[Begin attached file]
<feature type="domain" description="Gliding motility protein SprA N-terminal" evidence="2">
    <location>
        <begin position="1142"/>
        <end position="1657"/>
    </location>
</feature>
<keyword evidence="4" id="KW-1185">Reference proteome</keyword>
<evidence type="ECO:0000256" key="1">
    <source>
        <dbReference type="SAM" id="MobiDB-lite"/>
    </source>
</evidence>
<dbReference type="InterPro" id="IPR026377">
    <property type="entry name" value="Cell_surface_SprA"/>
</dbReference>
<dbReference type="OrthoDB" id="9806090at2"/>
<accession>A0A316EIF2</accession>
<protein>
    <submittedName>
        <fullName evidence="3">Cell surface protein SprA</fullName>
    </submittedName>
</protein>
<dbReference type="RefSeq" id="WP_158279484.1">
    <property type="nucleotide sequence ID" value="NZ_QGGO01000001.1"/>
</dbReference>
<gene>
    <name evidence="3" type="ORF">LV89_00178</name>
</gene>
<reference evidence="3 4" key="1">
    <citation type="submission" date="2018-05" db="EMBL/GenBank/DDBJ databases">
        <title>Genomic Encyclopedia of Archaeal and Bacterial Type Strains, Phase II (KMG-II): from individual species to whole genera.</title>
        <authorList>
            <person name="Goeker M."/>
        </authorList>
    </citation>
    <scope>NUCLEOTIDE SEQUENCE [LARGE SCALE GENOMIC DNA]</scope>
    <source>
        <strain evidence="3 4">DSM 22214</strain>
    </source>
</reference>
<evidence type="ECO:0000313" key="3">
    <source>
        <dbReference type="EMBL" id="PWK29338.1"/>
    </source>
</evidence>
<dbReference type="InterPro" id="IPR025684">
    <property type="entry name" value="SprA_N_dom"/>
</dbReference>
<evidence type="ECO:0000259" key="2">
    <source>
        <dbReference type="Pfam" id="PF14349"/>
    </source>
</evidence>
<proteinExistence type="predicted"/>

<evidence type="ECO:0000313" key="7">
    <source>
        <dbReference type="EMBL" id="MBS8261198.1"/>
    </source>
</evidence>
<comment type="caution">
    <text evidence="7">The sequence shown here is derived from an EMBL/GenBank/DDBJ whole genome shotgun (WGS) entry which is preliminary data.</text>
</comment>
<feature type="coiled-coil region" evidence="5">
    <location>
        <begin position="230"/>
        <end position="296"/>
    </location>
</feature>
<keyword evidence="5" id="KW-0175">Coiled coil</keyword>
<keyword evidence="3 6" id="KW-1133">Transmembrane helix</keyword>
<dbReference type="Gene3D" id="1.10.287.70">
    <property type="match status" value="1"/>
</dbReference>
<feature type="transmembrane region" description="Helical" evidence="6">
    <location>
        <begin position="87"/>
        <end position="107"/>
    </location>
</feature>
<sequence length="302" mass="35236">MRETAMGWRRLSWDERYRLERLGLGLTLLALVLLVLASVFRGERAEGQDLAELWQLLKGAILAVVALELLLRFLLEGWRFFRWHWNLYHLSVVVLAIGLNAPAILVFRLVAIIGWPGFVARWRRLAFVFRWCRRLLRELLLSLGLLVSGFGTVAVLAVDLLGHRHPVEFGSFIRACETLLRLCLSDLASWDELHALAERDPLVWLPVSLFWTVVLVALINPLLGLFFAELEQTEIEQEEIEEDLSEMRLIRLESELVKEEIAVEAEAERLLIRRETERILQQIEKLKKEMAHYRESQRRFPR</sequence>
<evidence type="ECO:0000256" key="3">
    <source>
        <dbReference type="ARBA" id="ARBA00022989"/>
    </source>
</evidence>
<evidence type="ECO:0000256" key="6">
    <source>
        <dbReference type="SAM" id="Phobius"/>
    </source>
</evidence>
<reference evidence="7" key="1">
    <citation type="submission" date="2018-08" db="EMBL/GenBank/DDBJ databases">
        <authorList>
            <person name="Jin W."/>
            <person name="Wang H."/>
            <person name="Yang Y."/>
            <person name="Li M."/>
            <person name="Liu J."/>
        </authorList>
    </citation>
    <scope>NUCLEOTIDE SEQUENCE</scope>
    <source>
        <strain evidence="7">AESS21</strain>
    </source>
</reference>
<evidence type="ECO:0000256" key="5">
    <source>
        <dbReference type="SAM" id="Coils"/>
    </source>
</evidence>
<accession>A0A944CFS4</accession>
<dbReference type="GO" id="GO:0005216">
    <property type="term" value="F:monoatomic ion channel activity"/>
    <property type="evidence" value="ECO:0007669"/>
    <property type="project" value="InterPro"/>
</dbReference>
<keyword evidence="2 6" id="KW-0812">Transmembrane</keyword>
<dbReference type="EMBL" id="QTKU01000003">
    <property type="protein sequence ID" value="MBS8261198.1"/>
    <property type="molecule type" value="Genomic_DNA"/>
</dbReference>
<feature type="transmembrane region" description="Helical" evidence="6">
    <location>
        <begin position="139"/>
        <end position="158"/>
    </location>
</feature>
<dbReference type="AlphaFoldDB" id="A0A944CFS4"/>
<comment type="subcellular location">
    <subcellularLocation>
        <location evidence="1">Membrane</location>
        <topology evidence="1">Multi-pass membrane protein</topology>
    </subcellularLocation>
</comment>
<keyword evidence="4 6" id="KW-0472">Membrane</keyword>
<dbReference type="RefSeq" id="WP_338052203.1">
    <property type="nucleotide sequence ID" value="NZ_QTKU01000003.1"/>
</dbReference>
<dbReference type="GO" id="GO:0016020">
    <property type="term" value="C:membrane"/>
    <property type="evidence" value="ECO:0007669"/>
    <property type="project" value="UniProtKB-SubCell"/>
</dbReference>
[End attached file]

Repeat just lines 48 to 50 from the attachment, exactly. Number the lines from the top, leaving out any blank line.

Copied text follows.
</dbReference>
<evidence type="ECO:0000259" key="2">
    <source>